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Love staring into space? NASA's entire photo archive is now available to you

By Bryan Chan & Marcus Wong - on 20 Apr 2017, 9:32am

Love staring into space? NASA's entire photo archive is now available to you

NASA has just updated its Image and Video library website, putting literally its entire photo and video archive at your fingertips. The archive is easily searchable via keywords, and as you can see below – contains images, videos and audio recordings. In essence, get anything you want from NASA’s past and present from a single location!

Click on any thumbnail, and you’ll get a detail page with a brief description of the image, the associated keywords, a download link, and social media sharing links. So the next time you want to declare that your work place feels like a black hole sucking your life away on Facebook? Well, the appropriate image from NASA can be just one click away.

A super massive black hole at the center of the Milky Way known as Sgr A*.

Curiously enough, NASA also provides EXIF data for each image, though you’re obviously not going to see things like focal length and aperture. Still, if you ever need any sort of imagery relating to NASA or space, it’s good to know that images are just a few clicks away.

Each image is followed with a pretty detailed description.

It won't tell you anything about how the image was shot, but you'll get the full properties of the image here.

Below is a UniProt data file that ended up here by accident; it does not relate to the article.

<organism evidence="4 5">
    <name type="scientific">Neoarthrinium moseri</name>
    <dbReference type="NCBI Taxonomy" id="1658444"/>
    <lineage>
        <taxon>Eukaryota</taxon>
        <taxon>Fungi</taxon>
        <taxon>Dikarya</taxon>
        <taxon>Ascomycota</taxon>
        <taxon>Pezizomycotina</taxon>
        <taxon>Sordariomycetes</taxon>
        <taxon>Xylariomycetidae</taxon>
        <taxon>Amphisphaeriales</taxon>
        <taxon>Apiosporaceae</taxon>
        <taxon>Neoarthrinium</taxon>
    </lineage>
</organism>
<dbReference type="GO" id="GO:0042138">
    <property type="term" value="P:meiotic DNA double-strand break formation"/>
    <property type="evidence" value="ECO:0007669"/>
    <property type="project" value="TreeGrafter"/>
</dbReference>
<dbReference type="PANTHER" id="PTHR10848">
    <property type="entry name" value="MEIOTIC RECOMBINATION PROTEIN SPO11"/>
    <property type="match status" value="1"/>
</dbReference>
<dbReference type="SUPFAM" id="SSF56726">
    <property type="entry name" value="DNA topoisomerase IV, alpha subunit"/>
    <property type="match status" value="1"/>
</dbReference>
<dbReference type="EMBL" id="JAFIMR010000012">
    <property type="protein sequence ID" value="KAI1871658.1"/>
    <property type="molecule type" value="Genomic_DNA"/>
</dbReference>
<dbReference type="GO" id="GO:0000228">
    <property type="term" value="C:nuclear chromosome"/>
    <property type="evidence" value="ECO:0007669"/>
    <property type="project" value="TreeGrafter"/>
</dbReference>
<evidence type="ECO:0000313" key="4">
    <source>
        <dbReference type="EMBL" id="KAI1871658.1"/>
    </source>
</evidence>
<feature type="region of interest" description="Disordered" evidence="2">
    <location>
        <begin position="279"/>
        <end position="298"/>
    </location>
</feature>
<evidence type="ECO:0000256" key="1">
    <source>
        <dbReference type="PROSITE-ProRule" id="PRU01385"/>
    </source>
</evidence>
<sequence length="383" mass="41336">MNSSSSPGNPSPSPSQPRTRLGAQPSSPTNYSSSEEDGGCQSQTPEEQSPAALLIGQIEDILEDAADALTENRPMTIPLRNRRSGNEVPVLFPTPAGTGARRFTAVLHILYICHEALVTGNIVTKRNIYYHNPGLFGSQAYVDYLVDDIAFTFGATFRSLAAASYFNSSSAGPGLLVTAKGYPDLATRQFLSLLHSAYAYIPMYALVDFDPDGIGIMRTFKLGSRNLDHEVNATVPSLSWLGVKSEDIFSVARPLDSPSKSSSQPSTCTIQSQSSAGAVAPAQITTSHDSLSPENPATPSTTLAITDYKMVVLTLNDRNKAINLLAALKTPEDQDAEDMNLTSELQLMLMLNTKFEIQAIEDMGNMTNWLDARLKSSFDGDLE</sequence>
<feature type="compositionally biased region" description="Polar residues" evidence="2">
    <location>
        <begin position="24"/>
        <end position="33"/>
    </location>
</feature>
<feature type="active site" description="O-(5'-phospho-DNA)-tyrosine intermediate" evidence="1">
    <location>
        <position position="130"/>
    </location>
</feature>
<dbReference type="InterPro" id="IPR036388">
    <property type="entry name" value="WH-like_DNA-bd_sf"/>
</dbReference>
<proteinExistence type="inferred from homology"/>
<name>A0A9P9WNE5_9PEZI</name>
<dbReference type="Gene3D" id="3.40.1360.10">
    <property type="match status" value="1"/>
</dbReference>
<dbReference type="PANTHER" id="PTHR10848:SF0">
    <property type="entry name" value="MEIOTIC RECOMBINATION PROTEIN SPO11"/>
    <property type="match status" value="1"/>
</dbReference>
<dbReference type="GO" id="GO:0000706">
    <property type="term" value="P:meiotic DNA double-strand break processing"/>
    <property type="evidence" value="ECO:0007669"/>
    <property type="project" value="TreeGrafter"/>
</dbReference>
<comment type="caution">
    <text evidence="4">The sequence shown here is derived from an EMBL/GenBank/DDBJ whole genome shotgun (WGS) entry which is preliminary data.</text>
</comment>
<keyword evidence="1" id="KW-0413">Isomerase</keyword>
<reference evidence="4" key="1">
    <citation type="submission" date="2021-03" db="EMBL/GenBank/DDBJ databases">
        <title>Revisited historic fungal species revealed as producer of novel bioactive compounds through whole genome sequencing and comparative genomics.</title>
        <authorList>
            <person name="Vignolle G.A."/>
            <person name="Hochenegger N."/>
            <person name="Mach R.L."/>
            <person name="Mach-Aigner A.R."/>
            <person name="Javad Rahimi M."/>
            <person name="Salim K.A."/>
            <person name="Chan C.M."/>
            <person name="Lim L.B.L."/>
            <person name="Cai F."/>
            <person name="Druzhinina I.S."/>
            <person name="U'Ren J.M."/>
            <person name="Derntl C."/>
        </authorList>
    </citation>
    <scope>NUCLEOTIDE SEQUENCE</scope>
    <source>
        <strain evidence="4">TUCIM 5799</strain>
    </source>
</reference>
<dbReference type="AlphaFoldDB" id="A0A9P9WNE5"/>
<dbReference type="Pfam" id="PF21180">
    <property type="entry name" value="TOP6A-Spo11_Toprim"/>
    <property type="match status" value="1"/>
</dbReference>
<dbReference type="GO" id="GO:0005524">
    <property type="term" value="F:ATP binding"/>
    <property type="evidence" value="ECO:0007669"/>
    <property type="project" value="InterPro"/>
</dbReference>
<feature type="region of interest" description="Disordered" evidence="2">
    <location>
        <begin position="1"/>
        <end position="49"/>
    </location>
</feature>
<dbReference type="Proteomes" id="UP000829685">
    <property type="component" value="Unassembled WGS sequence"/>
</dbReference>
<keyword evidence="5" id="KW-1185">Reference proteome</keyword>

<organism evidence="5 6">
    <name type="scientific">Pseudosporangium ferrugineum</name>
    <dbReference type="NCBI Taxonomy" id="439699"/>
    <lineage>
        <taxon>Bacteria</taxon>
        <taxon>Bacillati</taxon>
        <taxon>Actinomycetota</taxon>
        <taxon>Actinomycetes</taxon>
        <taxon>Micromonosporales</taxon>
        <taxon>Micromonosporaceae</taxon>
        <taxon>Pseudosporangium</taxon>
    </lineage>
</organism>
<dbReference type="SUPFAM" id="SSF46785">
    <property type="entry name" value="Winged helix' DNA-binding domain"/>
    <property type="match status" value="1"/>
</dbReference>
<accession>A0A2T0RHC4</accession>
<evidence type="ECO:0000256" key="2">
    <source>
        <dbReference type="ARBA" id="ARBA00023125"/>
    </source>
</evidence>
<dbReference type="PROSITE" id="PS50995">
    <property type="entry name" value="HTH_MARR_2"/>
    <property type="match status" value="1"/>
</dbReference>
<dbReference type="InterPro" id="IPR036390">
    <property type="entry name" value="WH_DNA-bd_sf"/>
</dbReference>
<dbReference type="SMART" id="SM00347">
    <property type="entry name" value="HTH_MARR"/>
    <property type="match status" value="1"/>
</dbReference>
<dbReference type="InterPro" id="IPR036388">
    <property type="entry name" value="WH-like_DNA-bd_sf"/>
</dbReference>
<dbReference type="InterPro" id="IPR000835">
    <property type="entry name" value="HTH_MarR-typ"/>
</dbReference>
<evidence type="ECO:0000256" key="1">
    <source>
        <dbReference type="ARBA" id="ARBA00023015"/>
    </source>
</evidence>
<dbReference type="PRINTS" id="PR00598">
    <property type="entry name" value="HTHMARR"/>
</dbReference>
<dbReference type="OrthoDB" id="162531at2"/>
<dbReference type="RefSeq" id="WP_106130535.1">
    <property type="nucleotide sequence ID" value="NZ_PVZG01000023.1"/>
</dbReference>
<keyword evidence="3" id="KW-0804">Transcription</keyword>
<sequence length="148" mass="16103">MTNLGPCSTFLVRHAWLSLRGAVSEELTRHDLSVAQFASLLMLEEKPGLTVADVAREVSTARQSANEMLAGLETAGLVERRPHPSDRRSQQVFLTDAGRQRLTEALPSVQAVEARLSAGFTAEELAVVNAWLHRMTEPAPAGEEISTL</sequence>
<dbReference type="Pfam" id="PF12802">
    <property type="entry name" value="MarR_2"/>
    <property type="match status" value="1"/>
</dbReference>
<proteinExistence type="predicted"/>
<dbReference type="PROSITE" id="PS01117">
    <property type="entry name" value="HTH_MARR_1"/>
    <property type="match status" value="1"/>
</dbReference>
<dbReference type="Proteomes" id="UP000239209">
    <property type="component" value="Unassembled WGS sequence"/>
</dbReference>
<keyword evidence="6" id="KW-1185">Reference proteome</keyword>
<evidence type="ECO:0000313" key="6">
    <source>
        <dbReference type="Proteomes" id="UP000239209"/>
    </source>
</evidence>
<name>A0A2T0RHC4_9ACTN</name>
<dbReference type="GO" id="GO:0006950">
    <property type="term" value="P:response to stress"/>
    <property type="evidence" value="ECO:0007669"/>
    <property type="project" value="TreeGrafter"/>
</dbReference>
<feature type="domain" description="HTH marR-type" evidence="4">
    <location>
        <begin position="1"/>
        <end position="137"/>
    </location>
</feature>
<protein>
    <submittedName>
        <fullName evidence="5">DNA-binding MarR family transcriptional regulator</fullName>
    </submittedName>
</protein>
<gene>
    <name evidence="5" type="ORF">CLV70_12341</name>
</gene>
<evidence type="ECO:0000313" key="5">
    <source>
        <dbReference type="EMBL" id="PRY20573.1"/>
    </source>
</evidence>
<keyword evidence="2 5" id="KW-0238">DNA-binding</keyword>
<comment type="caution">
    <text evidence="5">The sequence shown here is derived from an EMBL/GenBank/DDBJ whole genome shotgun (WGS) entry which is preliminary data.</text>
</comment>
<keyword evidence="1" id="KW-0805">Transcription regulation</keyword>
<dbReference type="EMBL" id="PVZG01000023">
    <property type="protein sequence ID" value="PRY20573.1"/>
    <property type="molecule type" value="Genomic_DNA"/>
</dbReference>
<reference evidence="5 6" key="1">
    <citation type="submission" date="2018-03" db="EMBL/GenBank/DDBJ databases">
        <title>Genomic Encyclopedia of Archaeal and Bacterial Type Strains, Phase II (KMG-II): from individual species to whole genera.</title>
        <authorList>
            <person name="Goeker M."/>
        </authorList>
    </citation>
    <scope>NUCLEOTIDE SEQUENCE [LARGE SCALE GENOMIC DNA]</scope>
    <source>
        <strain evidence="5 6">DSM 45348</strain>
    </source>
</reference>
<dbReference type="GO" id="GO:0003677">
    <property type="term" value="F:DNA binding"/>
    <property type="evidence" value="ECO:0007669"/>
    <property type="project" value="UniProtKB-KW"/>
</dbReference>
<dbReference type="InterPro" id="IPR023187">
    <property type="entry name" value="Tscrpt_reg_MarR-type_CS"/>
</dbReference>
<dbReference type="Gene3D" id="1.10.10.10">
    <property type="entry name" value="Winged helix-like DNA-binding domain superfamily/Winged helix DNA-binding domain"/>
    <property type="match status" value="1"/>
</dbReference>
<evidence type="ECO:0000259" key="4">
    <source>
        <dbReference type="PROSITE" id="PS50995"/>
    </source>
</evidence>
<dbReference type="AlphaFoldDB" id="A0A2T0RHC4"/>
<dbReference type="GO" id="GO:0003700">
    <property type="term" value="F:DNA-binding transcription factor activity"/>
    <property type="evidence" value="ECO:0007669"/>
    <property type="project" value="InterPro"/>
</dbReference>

Better yet, NASA media usage guidelines states that:

“NASA content - images, audio, video, and computer files used in the rendition of 3-dimensional models, such as texture maps and polygon data in any format - are generally are not copyrighted. You may use this material for educational or informational purposes, including photo collections, textbooks, public exhibits, computer graphical simulations and Internet Web pages. This general permission extends to personal Web pages.

News outlets, schools, and text-book authors may use NASA content without needing explicit permission. NASA content used in a factual manner that does not imply endorsement may be used without needing explicit permission. NASA should be acknowledged as the source of the material. NASA occasionally uses copyrighted material by permission on its website. Those images will be marked copyright with the name of the copyright holder. NASA's use does not convey any rights to others to use the same material. Those wishing to use copyrighted material must contact the copyright holder directly.”

In essence, the images are free to use for non-commercial purposes as long as NASA is the source. Now that’s nice! Here are just two examples of the images you can find.

Image of Hubble against the Earth’s Horizon after its second servicing mission in 1997.

Where else can you easily find pictures of the Omega Nebula?

Source: NASA Image and Video Library, PetaPixel